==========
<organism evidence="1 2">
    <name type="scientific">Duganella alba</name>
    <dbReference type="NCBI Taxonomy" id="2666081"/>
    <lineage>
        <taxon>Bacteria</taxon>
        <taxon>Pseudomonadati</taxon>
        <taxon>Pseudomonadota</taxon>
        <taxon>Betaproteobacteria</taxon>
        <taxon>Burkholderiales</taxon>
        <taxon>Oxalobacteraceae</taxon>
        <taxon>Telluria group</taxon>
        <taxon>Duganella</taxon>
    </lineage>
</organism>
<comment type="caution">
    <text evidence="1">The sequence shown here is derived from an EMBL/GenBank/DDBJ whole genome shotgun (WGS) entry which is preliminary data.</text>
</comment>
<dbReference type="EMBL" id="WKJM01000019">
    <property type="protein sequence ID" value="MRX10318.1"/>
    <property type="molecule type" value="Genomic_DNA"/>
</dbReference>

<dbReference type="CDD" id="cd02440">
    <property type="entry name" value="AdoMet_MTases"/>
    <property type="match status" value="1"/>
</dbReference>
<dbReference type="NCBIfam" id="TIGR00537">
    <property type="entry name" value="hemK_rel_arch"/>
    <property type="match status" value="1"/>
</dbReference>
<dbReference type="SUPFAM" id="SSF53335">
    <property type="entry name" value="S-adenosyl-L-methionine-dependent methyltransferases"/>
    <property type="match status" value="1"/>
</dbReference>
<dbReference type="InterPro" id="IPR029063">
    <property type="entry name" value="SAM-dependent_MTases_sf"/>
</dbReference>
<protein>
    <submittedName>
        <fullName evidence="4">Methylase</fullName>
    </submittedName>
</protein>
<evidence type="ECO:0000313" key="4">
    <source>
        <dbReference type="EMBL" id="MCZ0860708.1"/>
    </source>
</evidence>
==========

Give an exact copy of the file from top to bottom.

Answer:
<organism evidence="1 2">
    <name type="scientific">Duganella alba</name>
    <dbReference type="NCBI Taxonomy" id="2666081"/>
    <lineage>
        <taxon>Bacteria</taxon>
        <taxon>Pseudomonadati</taxon>
        <taxon>Pseudomonadota</taxon>
        <taxon>Betaproteobacteria</taxon>
        <taxon>Burkholderiales</taxon>
        <taxon>Oxalobacteraceae</taxon>
        <taxon>Telluria group</taxon>
        <taxon>Duganella</taxon>
    </lineage>
</organism>
<comment type="caution">
    <text evidence="1">The sequence shown here is derived from an EMBL/GenBank/DDBJ whole genome shotgun (WGS) entry which is preliminary data.</text>
</comment>
<dbReference type="EMBL" id="WKJM01000019">
    <property type="protein sequence ID" value="MRX10318.1"/>
    <property type="molecule type" value="Genomic_DNA"/>
</dbReference>

<dbReference type="CDD" id="cd02440">
    <property type="entry name" value="AdoMet_MTases"/>
    <property type="match status" value="1"/>
</dbReference>
<dbReference type="NCBIfam" id="TIGR00537">
    <property type="entry name" value="hemK_rel_arch"/>
    <property type="match status" value="1"/>
</dbReference>
<dbReference type="SUPFAM" id="SSF53335">
    <property type="entry name" value="S-adenosyl-L-methionine-dependent methyltransferases"/>
    <property type="match status" value="1"/>
</dbReference>
<dbReference type="InterPro" id="IPR029063">
    <property type="entry name" value="SAM-dependent_MTases_sf"/>
</dbReference>
<protein>
    <submittedName>
        <fullName evidence="4">Methylase</fullName>
    </submittedName>
</protein>
<evidence type="ECO:0000313" key="4">
    <source>
        <dbReference type="EMBL" id="MCZ0860708.1"/>
    </source>
</evidence>